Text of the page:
When I ask you, “How many friends do you have?” what pops into your mind? Is it …
How many “true” friends?
How many Facebook friends?
How many friends in my whole lifetime?
Actually, it’s far more than any of those numbers. In truth you have more friends than you can count. The saints in heaven are the best friends you could ask for – and they’re pulling for you.
What We Believe
Just to make it very clear up front, Catholics and Protestants believe firmly in the command that we are to pray to God constantly, and without reservation. We agree on that.
The Catholic Church does not and has never encouraged folks to take their attention or prayer off of or away from Jesus.
When I, Mark, pray to Christ for you, as your friend, it’s called secondary mediation. I am doing the same thing that the saints do for me when I ask them to pray with me to Jesus … to join their prayers to mine, en route to Christ. Since they’re closer to Him than I am, it actually makes even more sense for them to pray for me, than for my earthly friends to pray for me.
Let me explain more …
Different types of prayer
It’s important to explain that there are different types of prayer. Prayer to God includes worship. Prayer with Mary and the saints includes honor, but not worship.
Many people are confused about what “mediation” really is and quote something like 1 Timothy 2:5 – speaking about how Christ is the only Mediator between man and God (which the Catholic Church agrees with, by the way).
But mediation in a more general sense is any one of us praying for or with each other. This is what St. Paul encourages in the four verses immediately preceding that verse about Christ as the one mediator (1 Timothy 2:1-4).
Prayers on our behalf to Christ by either saints living in Heaven, or friends living on earth would be called a secondary mediation.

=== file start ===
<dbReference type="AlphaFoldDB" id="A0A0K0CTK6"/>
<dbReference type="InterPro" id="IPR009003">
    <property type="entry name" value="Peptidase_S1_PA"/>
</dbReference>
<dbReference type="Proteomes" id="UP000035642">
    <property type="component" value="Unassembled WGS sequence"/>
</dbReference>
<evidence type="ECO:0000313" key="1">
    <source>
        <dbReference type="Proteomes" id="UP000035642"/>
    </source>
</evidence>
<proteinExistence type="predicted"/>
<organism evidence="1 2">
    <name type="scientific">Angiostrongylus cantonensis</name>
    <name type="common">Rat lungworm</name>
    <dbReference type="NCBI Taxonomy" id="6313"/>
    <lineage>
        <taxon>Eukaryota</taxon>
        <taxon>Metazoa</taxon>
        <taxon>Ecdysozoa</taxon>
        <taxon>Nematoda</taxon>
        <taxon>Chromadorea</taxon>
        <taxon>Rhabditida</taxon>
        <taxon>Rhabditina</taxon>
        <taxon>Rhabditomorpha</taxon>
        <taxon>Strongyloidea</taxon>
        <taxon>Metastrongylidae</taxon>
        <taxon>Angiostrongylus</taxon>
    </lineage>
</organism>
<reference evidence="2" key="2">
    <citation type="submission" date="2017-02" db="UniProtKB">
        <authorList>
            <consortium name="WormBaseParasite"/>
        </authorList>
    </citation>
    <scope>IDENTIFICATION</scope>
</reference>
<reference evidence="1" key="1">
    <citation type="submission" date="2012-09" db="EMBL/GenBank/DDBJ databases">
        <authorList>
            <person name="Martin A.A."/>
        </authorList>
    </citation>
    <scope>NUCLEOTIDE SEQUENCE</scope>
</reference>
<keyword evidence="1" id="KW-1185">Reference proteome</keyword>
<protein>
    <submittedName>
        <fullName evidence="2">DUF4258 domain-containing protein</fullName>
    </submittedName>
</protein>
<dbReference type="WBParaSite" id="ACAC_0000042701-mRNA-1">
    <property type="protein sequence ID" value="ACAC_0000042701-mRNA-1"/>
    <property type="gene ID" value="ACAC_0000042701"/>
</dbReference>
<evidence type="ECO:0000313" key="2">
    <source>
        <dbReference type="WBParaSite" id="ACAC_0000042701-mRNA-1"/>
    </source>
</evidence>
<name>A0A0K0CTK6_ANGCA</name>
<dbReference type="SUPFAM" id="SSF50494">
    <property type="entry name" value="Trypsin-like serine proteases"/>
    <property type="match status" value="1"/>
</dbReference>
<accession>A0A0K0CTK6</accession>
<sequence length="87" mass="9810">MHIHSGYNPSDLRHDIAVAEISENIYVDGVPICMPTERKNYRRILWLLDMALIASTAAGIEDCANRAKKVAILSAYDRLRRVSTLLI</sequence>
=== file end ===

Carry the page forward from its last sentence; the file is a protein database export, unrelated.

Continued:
The saints in Heaven are alive and are perpetually in prayer. They are absolutely living in Heaven, just as you and I live, but to an even fuller extent, because they are back home with God. He is “the God of the living, not of the dead” (Mark 12:26-27).
Since they are far closer to God than we are (2 Corinthians 3:18), as sinful humans walking the earth, their prayers are more powerful.
Deserving of honor
As Christians we’re supposed to honor those worthy of it (Romans 12:10, 1 Peter 2:17) … and the saints are absolutely worthy of it! To give honor is not the same as “adoration” which is only appropriate to give to God. It’s less a matter of praying to Mary and the saints as it is praying with or through them, to Christ.
After all, the Mother of our Lord prophesied that “all generations will call me blessed” (Luke 1:48). No other faith on earth fulfills this prophecy with the degree of faithfulness that the Catholic Church does. We honor Mary and the saints not because they desire it, but because they deserve it.
Obedience is Godly
Lastly, we are commanded to “honor father and mother” (Exodus 20:12). In honoring Mary – who was given to us as our spiritual Mother (John 19:26-27) – we follow in Christ’s footsteps and fulfill God’s command.
Mary is the new Eve, perfectly obedient and mother to all the living. Christ proves this by calling Mary “woman” at Cana (John 2) and upon the cross (John 19). This was not a sign of disrespect (since Jesus is sinless – Hebrews 4:16) but, rather, to demonstrate that Mary fulfills the prophecy in Genesis 3:15.
Best Friends Forever
Do you see how the saints really are your friends? They’re praying harder for your salvation than any soul on earth. Pretty cool, huh?
If you want to learn more about the communion of saints and the “goings-on” of prayer in heaven, check out Hebrews 12:1, 12:18-19 and 12:22-24 and Revelation 5:8, 14 and then Revelation 6:10 and 8:3-4.
Mother Mary, through your humble intercession lead us even closer to your Son, Jesus Christ. May all the saints and angels, pray for us!